Artist and beekeeper Ren Ri creates art that is influenced by his childhood, an obsessession with art and the relationship between man and nature. In 2008, he began keeping bees and two years later, feeling that his knowledge of honey bees had grown sufficiently, he started “Yuansu I: The Origin of Geometry”, a collection of maps made of beeswax.
His latest project, “Yuansu II,” is a series of beeswax sculptures contained within plastic transparent polyhedrons. Throughout “Yuansu,” Ren investigates the relationship between humans and bees. Within the clear plastic encasement, he creates structures of wooden sticks in which he plants the queen before introducing the rest of the hive. She’s kept at the center of the geometric space which results in the other bees gathering around her, to start building around the center.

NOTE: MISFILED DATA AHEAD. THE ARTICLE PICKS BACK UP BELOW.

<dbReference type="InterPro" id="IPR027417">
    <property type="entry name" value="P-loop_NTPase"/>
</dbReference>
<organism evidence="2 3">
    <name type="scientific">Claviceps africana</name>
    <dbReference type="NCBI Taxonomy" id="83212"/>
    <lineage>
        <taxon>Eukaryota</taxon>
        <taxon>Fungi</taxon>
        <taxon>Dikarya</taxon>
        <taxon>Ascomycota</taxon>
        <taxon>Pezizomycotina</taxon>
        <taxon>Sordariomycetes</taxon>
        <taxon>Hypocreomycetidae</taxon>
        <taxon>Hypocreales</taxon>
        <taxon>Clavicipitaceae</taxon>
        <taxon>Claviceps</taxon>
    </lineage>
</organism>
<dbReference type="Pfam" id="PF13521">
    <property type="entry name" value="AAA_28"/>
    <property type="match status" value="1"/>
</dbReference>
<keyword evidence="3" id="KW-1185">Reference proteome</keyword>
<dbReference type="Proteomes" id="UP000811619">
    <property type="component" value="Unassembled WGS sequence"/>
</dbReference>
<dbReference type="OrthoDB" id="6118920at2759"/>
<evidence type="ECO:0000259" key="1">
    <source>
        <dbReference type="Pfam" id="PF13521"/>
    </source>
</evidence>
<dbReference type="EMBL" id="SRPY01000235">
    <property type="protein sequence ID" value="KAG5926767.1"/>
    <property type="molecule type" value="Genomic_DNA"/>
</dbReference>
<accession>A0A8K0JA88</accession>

Ren Ri explains, “Beeswax is a very special material; it’s unstable and can change shape with temperature. The structure of wax cells is orthohexagonal, which is an inconceivable feature in the natural world and it’s a peculiarity of honeybees. Another reason behind the choice of bees is that I wanted to try to eliminate the subjectivity of the artist and the mediation of bees served this purpose.”
Though he explained that his reason for working with bees was to remove his own subjectivity, Ren Ri rotates the transparent geometric encasement every seven days (a deliberate biblical reference) to alter the growth of the honeycombs.
- Why bees are disappearing (TED.com)
- Making a Bee-Friendly Garden (mste.illinois.edu)
- The U.S. Bans GMOs, Bee-Killing Pesticides in All Wildlife Refuges (takepart.com)